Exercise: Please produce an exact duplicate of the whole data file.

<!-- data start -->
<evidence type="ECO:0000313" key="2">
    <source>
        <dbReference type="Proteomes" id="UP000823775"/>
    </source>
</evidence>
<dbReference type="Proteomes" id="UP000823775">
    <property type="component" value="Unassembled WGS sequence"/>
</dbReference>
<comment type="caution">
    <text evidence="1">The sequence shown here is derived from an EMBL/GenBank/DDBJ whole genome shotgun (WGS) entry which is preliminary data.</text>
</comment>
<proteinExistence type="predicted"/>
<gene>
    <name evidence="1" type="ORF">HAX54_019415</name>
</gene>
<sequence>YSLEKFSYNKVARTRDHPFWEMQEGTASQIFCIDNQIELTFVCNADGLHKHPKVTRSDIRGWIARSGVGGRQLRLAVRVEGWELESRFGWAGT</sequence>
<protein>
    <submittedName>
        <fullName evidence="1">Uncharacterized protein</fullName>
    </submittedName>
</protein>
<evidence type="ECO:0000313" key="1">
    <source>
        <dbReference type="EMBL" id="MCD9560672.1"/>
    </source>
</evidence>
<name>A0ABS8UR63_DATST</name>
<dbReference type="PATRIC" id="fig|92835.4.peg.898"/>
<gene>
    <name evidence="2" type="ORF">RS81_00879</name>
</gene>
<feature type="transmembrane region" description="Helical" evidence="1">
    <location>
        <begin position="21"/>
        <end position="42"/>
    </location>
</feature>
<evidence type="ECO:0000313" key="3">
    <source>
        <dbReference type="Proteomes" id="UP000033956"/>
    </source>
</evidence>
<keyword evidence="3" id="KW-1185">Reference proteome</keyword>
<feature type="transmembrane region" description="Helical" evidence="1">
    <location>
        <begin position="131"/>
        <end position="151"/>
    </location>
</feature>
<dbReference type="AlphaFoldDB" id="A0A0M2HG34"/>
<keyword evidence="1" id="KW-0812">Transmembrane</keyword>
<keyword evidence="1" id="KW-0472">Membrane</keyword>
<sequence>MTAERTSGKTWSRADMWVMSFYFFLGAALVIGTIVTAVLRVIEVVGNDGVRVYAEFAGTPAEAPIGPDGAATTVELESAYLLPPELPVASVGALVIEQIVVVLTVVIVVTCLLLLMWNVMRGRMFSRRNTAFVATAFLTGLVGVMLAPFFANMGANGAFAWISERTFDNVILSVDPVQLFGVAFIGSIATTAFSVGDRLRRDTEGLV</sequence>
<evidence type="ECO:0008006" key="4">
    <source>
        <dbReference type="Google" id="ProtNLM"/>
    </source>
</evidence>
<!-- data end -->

<evidence type="ECO:0000313" key="2">
    <source>
        <dbReference type="Proteomes" id="UP000823775"/>
    </source>
</evidence>
<dbReference type="Proteomes" id="UP000823775">
    <property type="component" value="Unassembled WGS sequence"/>
</dbReference>
<comment type="caution">
    <text evidence="1">The sequence shown here is derived from an EMBL/GenBank/DDBJ whole genome shotgun (WGS) entry which is preliminary data.</text>
</comment>
<proteinExistence type="predicted"/>
<gene>
    <name evidence="1" type="ORF">HAX54_019415</name>
</gene>
<sequence>YSLEKFSYNKVARTRDHPFWEMQEGTASQIFCIDNQIELTFVCNADGLHKHPKVTRSDIRGWIARSGVGGRQLRLAVRVEGWELESRFGWAGT</sequence>
<protein>
    <submittedName>
        <fullName evidence="1">Uncharacterized protein</fullName>
    </submittedName>
</protein>
<evidence type="ECO:0000313" key="1">
    <source>
        <dbReference type="EMBL" id="MCD9560672.1"/>
    </source>
</evidence>
<name>A0ABS8UR63_DATST</name>
<dbReference type="PATRIC" id="fig|92835.4.peg.898"/>
<gene>
    <name evidence="2" type="ORF">RS81_00879</name>
</gene>
<feature type="transmembrane region" description="Helical" evidence="1">
    <location>
        <begin position="21"/>
        <end position="42"/>
    </location>
</feature>
<evidence type="ECO:0000313" key="3">
    <source>
        <dbReference type="Proteomes" id="UP000033956"/>
    </source>
</evidence>
<keyword evidence="3" id="KW-1185">Reference proteome</keyword>
<feature type="transmembrane region" description="Helical" evidence="1">
    <location>
        <begin position="131"/>
        <end position="151"/>
    </location>
</feature>
<dbReference type="AlphaFoldDB" id="A0A0M2HG34"/>
<keyword evidence="1" id="KW-0812">Transmembrane</keyword>
<keyword evidence="1" id="KW-0472">Membrane</keyword>
<sequence>MTAERTSGKTWSRADMWVMSFYFFLGAALVIGTIVTAVLRVIEVVGNDGVRVYAEFAGTPAEAPIGPDGAATTVELESAYLLPPELPVASVGALVIEQIVVVLTVVIVVTCLLLLMWNVMRGRMFSRRNTAFVATAFLTGLVGVMLAPFFANMGANGAFAWISERTFDNVILSVDPVQLFGVAFIGSIATTAFSVGDRLRRDTEGLV</sequence>
<evidence type="ECO:0008006" key="4">
    <source>
        <dbReference type="Google" id="ProtNLM"/>
    </source>
</evidence>